Posts Tagged ‘If my people’

I have chosen this place for myself as a temple for sacrifices … my eyes and my heart will always be there (2Chr7:12,16).

What an astounding promise God made to Solomon. This was the commitment of the living, holy and sovereign God, to his relationship with his people, Israel. He jealously safeguards this relationship and has stood by his promise, through the centuries, delivering them from their enemies, gathering them back from the nations and will bring them to a saving revelation of the Messiah, Yeshua.

This commitment of the Lord, gives us all hope. When we, through faith in Jesus, are grafted into the promise that comes through Abraham of righteousness through faith, we can be sure that he is as jealously committed to watching over us and safeguarding our relationship with him.

But let us not take this for granted and heed the lessons, first from Solomon and also from Israel. Solomon fell into a growing habit of ungodliness as he disobeyed God and took pagan wives and allowed pagan culture to seep into and take over and draw his heart away from God and contaminate the nation  (1Ki11:1-13). There are clear parallels for us. We can so easily take for granted our relationship with the Lord and absorb the values, culture and mindsets of our society, effectively shunting God to one side, taking his promises for granted, whilst we get increasingly lukewarm in our relationship with him. Let’s heed the warning and attend continuously and single-mindedly to deepening our relationship with the Lord, who is jealous for us.

True worship springs out of a living communion with God. As magnificent as it was, the Temple, in God’s eyes, was not an end in itself. It stood for the relationship between God and his people, a relationship that needed the commitment of their hearts to reach beyond the rituals and live a life of purity and obedience, set apart for the Lord out of which would come the transformation and renewal of their land and society (Is1:11-20). Instead, the Temple sacrifices and rituals became a hiding place for the people’s sins. They thought that as long as they observed the set rituals and paid lip service to the prayers, they could keep God happily contained and could get on with their lives as they wished. (Is58:1-4). In the end, God’s only remedy to shock his people into realising their plight and returning to him, was to remove the Temple altogether. It happened twice, because they still did not learn after the first time. The destruction by the Romans of the second Temple (70AD) was absolute, they (did) not leave one stone on another, as Jesus prophesied (Lk19:44).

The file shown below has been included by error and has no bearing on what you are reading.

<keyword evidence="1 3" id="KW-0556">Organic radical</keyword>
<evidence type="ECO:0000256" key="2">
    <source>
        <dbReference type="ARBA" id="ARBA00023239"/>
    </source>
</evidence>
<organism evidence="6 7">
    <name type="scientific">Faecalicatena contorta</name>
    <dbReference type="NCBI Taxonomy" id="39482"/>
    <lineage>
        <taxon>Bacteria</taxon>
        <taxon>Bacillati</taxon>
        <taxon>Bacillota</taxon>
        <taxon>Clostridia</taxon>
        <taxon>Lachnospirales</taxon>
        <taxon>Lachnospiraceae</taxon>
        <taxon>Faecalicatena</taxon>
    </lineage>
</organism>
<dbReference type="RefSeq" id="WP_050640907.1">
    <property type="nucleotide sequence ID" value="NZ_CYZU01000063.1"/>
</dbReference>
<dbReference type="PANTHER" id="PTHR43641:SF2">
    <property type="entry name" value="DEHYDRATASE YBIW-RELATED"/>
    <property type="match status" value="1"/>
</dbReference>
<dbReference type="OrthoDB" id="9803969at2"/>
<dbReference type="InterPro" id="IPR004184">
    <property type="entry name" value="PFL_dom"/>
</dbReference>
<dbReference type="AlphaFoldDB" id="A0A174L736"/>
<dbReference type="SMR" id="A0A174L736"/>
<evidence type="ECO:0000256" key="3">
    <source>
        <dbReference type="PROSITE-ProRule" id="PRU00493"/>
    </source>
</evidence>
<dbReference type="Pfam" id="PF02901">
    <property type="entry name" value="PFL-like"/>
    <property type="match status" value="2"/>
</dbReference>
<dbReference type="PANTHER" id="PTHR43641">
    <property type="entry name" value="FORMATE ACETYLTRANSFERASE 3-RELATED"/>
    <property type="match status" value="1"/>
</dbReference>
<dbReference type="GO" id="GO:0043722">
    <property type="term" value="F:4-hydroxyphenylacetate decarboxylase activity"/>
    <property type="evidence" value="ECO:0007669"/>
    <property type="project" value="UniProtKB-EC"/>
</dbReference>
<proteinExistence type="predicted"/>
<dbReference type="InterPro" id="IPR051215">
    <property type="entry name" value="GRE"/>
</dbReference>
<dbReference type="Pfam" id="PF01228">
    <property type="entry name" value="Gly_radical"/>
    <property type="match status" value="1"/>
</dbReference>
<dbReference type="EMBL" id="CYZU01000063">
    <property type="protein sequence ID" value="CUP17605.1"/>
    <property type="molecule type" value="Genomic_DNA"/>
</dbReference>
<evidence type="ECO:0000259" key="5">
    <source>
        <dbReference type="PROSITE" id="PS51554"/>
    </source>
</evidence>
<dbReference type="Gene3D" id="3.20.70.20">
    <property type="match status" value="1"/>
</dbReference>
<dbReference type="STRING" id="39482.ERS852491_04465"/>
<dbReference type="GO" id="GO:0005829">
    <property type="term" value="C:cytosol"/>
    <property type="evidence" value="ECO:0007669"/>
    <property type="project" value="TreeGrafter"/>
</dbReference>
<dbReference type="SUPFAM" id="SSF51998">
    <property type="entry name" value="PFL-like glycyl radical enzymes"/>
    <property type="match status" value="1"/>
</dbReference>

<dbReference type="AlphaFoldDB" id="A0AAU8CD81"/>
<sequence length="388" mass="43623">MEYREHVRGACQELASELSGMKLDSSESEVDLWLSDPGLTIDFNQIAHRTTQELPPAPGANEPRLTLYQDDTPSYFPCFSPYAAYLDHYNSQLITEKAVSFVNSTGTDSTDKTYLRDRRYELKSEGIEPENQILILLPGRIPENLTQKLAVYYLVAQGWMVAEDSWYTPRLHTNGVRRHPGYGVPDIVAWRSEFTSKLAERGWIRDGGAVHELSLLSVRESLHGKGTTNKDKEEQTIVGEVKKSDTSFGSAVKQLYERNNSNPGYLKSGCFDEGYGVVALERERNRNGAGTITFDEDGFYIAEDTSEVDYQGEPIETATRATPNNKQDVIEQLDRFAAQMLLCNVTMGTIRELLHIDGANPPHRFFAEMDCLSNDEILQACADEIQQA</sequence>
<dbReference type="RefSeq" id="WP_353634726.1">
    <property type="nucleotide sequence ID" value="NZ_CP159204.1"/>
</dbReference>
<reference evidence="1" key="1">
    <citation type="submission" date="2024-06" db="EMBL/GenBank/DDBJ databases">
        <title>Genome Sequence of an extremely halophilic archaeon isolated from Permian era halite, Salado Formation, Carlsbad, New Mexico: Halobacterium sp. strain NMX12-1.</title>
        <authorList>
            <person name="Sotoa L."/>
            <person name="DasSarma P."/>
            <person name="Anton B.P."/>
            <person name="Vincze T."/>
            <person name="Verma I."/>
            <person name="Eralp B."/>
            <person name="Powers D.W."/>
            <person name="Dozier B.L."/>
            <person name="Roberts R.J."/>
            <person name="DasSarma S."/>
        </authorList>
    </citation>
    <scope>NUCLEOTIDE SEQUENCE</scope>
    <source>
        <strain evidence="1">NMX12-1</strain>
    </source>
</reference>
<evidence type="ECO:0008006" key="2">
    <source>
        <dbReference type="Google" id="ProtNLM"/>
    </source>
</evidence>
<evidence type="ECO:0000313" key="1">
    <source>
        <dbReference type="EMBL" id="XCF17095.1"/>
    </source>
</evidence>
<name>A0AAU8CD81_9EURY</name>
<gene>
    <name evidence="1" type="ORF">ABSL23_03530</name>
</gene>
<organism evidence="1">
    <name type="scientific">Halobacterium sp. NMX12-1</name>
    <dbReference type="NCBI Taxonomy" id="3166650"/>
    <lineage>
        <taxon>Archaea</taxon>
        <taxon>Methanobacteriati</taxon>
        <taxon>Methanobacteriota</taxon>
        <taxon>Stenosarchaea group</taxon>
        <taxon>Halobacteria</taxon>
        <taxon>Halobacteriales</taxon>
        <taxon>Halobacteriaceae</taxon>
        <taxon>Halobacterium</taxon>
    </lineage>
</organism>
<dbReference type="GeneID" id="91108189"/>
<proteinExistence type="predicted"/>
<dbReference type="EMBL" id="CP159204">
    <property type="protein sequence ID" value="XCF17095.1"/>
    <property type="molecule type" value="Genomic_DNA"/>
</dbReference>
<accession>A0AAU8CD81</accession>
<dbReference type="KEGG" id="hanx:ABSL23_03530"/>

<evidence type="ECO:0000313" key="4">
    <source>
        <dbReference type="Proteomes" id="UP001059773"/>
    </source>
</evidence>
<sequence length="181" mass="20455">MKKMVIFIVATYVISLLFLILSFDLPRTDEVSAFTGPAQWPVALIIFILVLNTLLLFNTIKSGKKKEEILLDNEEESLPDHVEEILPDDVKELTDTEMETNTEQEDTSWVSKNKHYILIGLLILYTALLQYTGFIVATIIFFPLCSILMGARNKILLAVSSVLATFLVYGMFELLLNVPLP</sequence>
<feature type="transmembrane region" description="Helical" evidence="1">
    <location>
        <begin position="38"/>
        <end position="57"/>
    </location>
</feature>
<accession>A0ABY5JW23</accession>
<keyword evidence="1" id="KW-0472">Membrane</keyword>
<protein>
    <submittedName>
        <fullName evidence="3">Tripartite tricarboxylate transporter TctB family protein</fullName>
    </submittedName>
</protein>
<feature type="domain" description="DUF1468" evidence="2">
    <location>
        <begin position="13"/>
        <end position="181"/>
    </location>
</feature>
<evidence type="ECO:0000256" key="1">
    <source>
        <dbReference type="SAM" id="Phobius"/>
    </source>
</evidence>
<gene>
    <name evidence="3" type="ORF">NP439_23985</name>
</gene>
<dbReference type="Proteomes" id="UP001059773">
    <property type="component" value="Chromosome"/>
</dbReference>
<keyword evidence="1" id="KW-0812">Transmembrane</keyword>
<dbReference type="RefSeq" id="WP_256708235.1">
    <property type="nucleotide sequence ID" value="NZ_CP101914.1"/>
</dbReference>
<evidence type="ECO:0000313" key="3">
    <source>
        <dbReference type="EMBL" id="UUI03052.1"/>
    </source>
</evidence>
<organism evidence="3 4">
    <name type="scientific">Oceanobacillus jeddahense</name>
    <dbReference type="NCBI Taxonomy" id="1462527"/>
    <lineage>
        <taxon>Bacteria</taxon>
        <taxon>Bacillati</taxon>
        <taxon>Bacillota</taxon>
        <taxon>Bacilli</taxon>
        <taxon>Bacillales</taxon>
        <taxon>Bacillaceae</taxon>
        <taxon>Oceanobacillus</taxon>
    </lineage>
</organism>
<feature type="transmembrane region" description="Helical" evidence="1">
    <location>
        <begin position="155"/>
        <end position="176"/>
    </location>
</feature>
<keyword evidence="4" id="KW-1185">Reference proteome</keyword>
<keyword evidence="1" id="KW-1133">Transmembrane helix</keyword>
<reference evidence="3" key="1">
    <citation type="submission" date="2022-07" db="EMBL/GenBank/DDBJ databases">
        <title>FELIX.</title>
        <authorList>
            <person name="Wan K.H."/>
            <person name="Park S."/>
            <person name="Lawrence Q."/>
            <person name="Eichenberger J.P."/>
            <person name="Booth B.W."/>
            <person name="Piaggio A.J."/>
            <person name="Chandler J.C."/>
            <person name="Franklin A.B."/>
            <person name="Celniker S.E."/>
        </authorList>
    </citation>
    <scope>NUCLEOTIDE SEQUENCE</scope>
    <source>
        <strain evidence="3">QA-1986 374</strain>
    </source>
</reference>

The words of the Lord to Solomon in 2 Chronicles 7:11-22 are a declaration of his commitment to Israel, within the prophetic warning that he also gives Solomon of the shaking that is to come upon the nation and its people. And so God makes his urgent plea in v14, for his people to remember that the shaking is a siren call to them to return to seeking him wholeheartedly and to holiness.

As we are living through times when the nations are literally being shaken and some of the foundations of our societies are being dismantled, we need too, to heed this call of God. Yes, it is a call to pray and to intercede, but it is firstly a call to return to holiness and a single hearted seeking of God. We cannot point the finger away from ourselves at “godless society” and call upon God to change them, without first attending to our own house.

As he spoke to Solomon and then did, so he speaks now to us and is doing: his shaking is as much to shake the dross and contamination of the ways and thinking of the world off us, that we his people have allowed to infiltrate our lives, our service, our churches – that have compromised and diluted the single-mindedness with which we should seek the Lord. As he did to Israel, so he is doing now, in removing the hiding places for our sins.

Father is purifying the bride of Jesus. And as he says (v14), it is through our return to holiness and purity that cleansing and healing will come to our land and its people.

Download a podcast of the full teaching, here

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